Putting Crisis Communication Plans to the Test

jicPublic Affairs staffers Roger Hannah, Stephanie West and Joey Ledford work together in the Joint Information Center during the national level exercise dubbed Southern Exposure 2015. It included dozens of federal, state and local agencies working together under a scenario of a simulated nuclear power plant accident in South Carolina. For the full story, go here.

Author: Moderator

Public Affairs Officer for the U.S. Nuclear Regulatory Commission

3 thoughts on “Putting Crisis Communication Plans to the Test”

  1. Proper Communications a Must
    I think it is good to feature PR folks responding to a simulated nuke emergency. For PR folks have dropped the ball so often in not only dealing with a real disaster but with just about every nuclear issue with which they are involved.
    Of course TMI was a disaster and the communications during the event were delayed, incorrect, and eroded public trust in the industry and the NRC.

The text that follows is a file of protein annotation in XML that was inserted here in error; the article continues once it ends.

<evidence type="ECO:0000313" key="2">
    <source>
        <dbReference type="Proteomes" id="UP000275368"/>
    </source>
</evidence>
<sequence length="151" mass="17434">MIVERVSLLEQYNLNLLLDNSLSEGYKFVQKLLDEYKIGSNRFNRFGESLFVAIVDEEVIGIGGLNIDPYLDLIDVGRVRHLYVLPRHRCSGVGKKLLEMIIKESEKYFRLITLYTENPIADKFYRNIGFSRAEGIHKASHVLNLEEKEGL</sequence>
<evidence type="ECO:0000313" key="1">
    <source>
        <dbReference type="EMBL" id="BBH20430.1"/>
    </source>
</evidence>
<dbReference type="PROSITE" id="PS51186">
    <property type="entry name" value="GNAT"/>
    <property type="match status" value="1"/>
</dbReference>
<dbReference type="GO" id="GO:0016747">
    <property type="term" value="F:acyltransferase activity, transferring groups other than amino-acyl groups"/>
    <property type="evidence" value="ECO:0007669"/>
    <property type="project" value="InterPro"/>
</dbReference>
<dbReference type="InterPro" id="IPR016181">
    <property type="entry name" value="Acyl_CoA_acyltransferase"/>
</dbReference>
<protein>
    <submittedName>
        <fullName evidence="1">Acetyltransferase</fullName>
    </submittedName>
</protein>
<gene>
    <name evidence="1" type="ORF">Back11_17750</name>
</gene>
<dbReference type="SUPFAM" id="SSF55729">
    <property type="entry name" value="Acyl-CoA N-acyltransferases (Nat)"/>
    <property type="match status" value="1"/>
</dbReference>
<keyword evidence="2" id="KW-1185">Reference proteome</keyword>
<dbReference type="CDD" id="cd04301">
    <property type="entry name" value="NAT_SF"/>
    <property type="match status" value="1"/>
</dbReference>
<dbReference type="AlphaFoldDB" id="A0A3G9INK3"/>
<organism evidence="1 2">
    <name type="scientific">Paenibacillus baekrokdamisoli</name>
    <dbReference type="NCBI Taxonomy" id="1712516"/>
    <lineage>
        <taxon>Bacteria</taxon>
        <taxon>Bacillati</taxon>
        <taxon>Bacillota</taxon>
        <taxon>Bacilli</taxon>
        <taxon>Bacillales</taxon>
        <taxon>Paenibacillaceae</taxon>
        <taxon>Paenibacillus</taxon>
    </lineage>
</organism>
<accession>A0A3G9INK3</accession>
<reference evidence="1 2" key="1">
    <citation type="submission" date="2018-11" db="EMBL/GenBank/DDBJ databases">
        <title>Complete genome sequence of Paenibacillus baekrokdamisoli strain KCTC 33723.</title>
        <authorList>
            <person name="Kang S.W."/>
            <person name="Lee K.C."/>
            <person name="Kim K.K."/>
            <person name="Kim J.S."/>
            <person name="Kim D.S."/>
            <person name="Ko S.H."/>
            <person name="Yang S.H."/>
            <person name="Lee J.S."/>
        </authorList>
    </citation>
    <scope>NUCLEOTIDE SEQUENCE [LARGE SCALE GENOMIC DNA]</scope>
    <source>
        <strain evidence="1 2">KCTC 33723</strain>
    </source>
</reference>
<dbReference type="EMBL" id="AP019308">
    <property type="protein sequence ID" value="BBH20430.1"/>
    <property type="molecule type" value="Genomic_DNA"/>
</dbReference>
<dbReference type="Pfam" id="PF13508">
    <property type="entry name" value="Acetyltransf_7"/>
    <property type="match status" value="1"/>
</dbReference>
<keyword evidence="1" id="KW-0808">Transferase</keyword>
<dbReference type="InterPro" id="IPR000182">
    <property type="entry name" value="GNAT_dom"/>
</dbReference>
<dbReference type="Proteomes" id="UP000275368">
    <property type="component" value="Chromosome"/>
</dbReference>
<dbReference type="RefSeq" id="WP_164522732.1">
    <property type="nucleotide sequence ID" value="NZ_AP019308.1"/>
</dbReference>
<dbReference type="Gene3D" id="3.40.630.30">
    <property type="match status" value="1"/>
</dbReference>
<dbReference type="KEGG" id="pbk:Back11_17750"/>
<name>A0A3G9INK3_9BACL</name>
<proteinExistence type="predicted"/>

The 2011 Fukushima disaster left its mark on many Japanese. “There’s nobody that they trust any more for information”, said Dr Evelyn Bromet at the University of New York. The NRC communications to Americans on Fukushima were just as bad as they were during TMI. This after all the “improvements” in emergency communication plans since then. In his book, Fukushima, Dave Lochbaum details the confusion and mixed signals transmitted by NRC PR folks during the Japanese disaster.
    Hopefully this exercise demonstrates a marked improvement in those communications!

  2. Figures that a photo of three NRC Public Affairs staffers would be THE image shared with the public about this “Exercise”, where they have to gather elbow to elbow to see what is going on…

    How many “observers” from the public were present, I bet NONE.

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